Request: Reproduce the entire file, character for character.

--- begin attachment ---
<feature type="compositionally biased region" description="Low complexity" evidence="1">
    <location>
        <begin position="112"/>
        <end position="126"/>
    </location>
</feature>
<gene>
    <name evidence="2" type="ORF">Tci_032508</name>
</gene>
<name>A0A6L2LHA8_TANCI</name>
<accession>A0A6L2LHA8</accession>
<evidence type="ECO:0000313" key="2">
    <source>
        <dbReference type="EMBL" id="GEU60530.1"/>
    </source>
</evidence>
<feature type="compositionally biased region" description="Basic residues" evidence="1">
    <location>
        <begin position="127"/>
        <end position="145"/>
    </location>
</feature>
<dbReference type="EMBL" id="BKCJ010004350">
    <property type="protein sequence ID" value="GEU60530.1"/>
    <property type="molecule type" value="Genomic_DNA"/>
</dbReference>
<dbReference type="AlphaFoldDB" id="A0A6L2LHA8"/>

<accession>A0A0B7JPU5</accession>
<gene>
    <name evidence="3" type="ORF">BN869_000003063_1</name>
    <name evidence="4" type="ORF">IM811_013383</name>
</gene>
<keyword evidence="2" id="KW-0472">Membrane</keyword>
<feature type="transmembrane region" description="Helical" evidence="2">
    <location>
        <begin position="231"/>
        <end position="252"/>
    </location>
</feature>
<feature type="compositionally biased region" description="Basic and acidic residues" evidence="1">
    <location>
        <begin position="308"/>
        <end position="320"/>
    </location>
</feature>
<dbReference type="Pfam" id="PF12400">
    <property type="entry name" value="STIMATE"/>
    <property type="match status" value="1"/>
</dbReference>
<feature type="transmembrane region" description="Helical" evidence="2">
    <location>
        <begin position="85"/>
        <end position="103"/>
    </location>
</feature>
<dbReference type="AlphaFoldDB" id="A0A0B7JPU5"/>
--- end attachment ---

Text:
<feature type="compositionally biased region" description="Low complexity" evidence="1">
    <location>
        <begin position="112"/>
        <end position="126"/>
    </location>
</feature>
<gene>
    <name evidence="2" type="ORF">Tci_032508</name>
</gene>
<name>A0A6L2LHA8_TANCI</name>
<accession>A0A6L2LHA8</accession>
<evidence type="ECO:0000313" key="2">
    <source>
        <dbReference type="EMBL" id="GEU60530.1"/>
    </source>
</evidence>
<feature type="compositionally biased region" description="Basic residues" evidence="1">
    <location>
        <begin position="127"/>
        <end position="145"/>
    </location>
</feature>
<dbReference type="EMBL" id="BKCJ010004350">
    <property type="protein sequence ID" value="GEU60530.1"/>
    <property type="molecule type" value="Genomic_DNA"/>
</dbReference>
<dbReference type="AlphaFoldDB" id="A0A6L2LHA8"/>

<accession>A0A0B7JPU5</accession>
<gene>
    <name evidence="3" type="ORF">BN869_000003063_1</name>
    <name evidence="4" type="ORF">IM811_013383</name>
</gene>
<keyword evidence="2" id="KW-0472">Membrane</keyword>
<feature type="transmembrane region" description="Helical" evidence="2">
    <location>
        <begin position="231"/>
        <end position="252"/>
    </location>
</feature>
<feature type="compositionally biased region" description="Basic and acidic residues" evidence="1">
    <location>
        <begin position="308"/>
        <end position="320"/>
    </location>
</feature>
<dbReference type="Pfam" id="PF12400">
    <property type="entry name" value="STIMATE"/>
    <property type="match status" value="1"/>
</dbReference>
<feature type="transmembrane region" description="Helical" evidence="2">
    <location>
        <begin position="85"/>
        <end position="103"/>
    </location>
</feature>
<dbReference type="AlphaFoldDB" id="A0A0B7JPU5"/>